DALLAS/SEATTLE • President Donald Trump has rejected calls to overhaul law enforcement or cut officers’ funding amid protests over police brutality and racism, and instead backed new training programmes as well as economic development, school choice and improved healthcare in minority communities.
Mr Trump said on Thursday that he was working to finalise an executive order that called for encouraging “police departments nationwide to meet the most current professional standards for the use of force, including tactics for de-escalation”. He was speaking in Dallas during a roundtable discussion with supporters, including religious leaders, business owners and law enforcement officials.
But he offered scant details on what those programmes would look like, beyond a pilot programme that could allow social workers to embed with law enforcement.
And he dismissed the concerns raised by many protesters of systemic problems with law enforcement, saying instances of brutality could be chalked up to “bad apples” and there “aren’t too many of them”.
“We’ll take care of our police – we’re not defunding police,” Mr Trump said.
“We’re going to make sure that our police are well trained and… they have the best equipment.”
There have been nationwide protests calling for policing reform in the aftermath of the death of Mr George Floyd, an unarmed black man, as he was arrested by police in Minneapolis on May 25.
Mr Trump, who has said he believed the case to be isolated and that it was not evidence of systemic racism in policing, has nevertheless been weighing executive action or legislation to influence law enforcement agencies.
White House spokesman Alyssa Farah tweeted on Thursday that the administration is “working to finalise an executive order that will encourage police departments nationwide to meet the highest standards for the use of force by police officers”.
She said that includes “mobilising co-response teams to deal with people who are homeless, on drugs, or dealing with mental health. We will also advise on best practices for hiring, training and community policing”.
Mr Trump, who touted his programme to support economic development in low-income communities, said more needs to be done.
“At the heart of this effort is increasing access to capital for small businesses and that’s with minority owners in black communities,” he said. He added that expanding school choice would lead to improvement in education.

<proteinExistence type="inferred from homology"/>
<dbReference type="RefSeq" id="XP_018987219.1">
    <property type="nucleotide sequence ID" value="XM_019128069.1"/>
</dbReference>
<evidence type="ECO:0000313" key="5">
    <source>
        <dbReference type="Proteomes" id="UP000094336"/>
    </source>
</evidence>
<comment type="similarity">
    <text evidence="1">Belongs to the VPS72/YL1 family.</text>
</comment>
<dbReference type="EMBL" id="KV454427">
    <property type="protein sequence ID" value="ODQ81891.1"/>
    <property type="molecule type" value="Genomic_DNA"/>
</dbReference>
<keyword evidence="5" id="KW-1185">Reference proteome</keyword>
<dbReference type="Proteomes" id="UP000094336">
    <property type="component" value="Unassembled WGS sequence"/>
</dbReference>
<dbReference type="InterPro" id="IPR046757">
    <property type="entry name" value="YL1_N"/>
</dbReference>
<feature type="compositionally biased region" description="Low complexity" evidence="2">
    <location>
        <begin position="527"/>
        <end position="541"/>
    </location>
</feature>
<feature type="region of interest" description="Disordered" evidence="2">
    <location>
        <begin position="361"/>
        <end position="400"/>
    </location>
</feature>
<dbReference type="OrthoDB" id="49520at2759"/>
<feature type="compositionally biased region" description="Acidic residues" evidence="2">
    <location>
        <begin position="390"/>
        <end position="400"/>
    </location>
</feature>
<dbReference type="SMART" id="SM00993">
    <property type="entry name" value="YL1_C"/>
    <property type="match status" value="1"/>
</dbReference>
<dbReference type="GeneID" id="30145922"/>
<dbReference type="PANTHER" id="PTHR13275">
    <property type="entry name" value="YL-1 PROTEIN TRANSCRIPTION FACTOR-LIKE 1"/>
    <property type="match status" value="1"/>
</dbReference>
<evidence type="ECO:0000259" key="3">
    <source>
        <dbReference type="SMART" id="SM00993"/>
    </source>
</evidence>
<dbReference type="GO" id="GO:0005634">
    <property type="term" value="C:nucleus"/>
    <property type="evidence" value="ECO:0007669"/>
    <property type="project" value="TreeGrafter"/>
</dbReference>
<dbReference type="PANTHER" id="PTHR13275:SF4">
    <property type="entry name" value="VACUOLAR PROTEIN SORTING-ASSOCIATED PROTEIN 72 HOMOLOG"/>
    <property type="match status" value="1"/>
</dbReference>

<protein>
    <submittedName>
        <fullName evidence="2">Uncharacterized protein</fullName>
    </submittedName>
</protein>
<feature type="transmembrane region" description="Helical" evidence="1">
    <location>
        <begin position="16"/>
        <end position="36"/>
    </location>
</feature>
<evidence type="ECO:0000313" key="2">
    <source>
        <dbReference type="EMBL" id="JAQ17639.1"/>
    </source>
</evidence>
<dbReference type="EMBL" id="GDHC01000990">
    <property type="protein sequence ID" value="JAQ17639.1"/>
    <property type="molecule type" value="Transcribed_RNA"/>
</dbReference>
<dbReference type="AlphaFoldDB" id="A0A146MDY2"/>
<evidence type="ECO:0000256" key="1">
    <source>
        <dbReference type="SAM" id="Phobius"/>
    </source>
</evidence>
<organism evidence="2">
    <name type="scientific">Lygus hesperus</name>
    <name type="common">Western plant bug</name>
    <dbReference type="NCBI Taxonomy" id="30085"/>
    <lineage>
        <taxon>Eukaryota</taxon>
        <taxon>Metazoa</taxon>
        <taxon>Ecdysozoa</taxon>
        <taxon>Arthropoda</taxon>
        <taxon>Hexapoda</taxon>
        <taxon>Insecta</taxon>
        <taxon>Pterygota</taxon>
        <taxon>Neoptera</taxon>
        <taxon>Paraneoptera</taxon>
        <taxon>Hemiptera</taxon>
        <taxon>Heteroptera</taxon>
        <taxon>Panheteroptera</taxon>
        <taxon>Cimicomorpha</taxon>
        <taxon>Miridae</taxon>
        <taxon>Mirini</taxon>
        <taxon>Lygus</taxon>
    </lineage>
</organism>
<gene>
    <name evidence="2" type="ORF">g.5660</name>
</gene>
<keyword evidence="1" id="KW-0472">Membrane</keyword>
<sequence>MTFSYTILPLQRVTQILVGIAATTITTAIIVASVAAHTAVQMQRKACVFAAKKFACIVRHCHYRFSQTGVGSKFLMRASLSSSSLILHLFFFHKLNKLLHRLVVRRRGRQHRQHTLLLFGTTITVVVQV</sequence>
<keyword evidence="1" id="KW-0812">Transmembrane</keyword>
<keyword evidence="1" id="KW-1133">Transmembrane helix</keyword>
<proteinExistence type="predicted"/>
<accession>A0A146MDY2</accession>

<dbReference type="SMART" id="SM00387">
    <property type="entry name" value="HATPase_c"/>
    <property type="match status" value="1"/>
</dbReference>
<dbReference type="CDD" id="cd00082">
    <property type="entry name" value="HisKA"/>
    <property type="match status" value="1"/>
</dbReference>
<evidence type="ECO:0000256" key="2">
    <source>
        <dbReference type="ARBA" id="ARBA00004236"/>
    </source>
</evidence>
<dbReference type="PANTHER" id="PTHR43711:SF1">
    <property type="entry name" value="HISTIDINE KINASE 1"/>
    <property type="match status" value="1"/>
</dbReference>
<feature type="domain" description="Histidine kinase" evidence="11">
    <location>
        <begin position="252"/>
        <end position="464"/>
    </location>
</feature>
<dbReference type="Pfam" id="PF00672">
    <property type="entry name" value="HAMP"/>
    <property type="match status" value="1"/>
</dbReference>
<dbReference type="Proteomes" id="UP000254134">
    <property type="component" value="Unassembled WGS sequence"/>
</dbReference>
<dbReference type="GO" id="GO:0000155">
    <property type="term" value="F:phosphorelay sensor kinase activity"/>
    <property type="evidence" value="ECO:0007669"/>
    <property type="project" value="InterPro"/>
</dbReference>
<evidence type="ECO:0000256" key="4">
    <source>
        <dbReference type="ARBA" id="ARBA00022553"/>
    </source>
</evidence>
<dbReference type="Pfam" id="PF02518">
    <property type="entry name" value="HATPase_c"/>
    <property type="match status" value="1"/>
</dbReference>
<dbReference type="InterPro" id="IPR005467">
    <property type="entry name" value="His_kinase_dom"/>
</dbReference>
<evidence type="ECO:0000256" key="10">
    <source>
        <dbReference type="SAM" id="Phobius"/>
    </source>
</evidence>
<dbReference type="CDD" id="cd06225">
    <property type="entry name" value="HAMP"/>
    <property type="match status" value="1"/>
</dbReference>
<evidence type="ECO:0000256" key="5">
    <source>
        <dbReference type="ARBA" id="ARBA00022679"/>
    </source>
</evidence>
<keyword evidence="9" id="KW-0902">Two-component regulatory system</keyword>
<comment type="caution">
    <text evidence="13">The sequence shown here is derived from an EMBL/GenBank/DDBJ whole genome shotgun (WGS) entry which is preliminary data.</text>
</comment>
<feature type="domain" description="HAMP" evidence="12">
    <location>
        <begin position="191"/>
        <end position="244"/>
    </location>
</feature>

His decision not to focus on racism and brutality among police is likely to fuel the perception that he remains unwilling to grapple with difficult racial issues.
He has limited his comments on the topic recently, focusing instead on his call for a return to “law and order” amid incidents of violence during demonstrations.
He told Fox News on Thursday that the death of Mr Floyd was a “disgrace” and was not representative of a broader problem with the police in the US.
While Mr Trump has said he supports peaceful protests against Mr Floyd’s death, critics have seized on his administration’s removal of peaceful demonstrators outside the White House last week ahead of a photo op at a nearby church.
In Seattle, Mayor Jenny Durkan said it would be unconstitutional and illegal for Mr Trump to send military forces into the city to clear protesters occupying a neighbourhood, as he suggested.
But she did not say how or when the authorities would remove the roughly 500 demonstrators who have set up a makeshift encampment behind barricades in the Capitol Hill district.
“It is unconstitutional and illegal to send the military into Seattle,” said Ms Durkan, a first-term Democrat. “There is no imminent threat of an invasion of Seattle.”
Activists have occupied the area since police officers moved street barricades and abandoned their station on Monday in a move which city officials said was aimed to reduce tension. Protesters sectioned off the area, calling it the “Capitol Hill Autonomous Zone”.
Mr Trump told Fox News on Thursday: “If we have to go in, we’re going to go in. Let the governor do it. He’s got great National Guard troops.”
Meanwhile, 14 Minneapolis police officers on Thursday denounced former police officer Derek Chauvin who was charged with killing Mr Floyd. They said in a letter that they were prepared to embrace “change, reform and rebuilding”.